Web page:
Many people in community tend to see the times they are alone as times of revitalisation, as opposed to the times of "dedication" or "generosity" they spend with the community. This means that they have not discovered the nourishment of the community.
This comes in the moments when together we discover that we make up a single body, that we belong to each other and that God has called us to be together as a source of life for each other. These times of wonder become celebration. They are like a deep, peaceful and somtimes joyful realisation of our unity and call, of the essential of our lives and of the way that God is leading us. They are a gift, a message of God in the community which awakens the heart, stimulates the intelligence and gives back hope. We rejoice and give thanks that we are together; we become more conscious of God's love and call for the community.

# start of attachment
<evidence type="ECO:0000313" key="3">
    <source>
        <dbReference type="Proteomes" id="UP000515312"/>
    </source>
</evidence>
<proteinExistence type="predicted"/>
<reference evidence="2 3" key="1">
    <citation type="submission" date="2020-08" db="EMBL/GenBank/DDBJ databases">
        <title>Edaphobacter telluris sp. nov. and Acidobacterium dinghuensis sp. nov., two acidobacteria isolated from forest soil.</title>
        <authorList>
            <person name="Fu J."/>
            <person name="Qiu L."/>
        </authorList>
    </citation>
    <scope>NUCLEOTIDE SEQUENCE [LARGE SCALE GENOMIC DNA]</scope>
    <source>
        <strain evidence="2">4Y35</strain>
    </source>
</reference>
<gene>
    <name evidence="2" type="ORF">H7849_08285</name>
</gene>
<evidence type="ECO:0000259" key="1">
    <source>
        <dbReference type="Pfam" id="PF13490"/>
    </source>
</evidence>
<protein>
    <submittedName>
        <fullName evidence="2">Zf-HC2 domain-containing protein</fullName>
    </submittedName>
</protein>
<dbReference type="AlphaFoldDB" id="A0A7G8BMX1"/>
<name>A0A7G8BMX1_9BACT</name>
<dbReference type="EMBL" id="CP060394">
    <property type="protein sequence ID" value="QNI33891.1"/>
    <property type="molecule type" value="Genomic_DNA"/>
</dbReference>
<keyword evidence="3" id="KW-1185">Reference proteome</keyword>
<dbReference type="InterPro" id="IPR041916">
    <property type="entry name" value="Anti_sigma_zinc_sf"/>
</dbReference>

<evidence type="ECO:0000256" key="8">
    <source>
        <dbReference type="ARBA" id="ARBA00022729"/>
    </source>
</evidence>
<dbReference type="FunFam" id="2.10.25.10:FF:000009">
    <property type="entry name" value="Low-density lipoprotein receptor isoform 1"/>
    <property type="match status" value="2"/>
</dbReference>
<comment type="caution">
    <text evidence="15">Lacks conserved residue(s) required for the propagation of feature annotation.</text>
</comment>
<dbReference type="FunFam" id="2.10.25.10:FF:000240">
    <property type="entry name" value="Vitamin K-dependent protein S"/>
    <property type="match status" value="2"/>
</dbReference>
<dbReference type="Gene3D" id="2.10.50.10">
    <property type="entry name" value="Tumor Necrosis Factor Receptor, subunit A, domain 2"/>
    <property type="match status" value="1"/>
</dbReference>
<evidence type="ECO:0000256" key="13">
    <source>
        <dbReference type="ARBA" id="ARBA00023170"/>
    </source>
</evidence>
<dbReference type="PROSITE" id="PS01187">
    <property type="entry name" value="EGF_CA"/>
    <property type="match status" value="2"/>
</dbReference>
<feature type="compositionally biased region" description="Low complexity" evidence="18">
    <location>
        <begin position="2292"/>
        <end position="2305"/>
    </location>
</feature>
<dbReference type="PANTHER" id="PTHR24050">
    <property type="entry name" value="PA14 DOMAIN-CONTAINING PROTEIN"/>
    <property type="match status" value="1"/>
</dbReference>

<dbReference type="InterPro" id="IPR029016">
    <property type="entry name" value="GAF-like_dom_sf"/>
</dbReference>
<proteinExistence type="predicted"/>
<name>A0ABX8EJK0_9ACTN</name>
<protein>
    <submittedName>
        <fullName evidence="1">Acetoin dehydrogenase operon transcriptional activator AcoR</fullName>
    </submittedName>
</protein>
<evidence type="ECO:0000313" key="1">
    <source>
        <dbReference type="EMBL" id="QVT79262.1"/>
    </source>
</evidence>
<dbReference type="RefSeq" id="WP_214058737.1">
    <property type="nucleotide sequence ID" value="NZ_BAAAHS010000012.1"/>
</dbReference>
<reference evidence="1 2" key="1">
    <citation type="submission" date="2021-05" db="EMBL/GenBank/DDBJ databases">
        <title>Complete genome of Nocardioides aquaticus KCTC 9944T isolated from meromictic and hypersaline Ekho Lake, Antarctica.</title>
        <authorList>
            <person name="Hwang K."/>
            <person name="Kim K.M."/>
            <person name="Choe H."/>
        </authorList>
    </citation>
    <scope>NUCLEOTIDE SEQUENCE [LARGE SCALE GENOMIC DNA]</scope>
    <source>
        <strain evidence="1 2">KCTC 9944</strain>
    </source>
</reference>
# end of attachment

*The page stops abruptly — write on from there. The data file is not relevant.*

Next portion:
Sunday, September 13, 2009
Jean Vanier Is a Genius, Part Two
Every once in a while I'm reminded of the thesis behind Loud Time, which I freely admit gets lost from time to time as any number of topics stir me to write. It's my blog, after all; I can do what I want. But the idea that started this blog was that too often people think that to hear God, to come alongside God, demands that they separate themselves from everyone else. Some, in fact, secretly (even to themselves, I suspect) use "quiet time with God" as an excuse to withdraw from people. I don't doubt that God is present when we retreat from others and quiet ourselves to welcome him, but rather with Loud Time I intended to affirm that God is also present when we gather together. Today I read from Jean Vanier's Community & Growth a lovely iteration of that idea. This dude is a genius.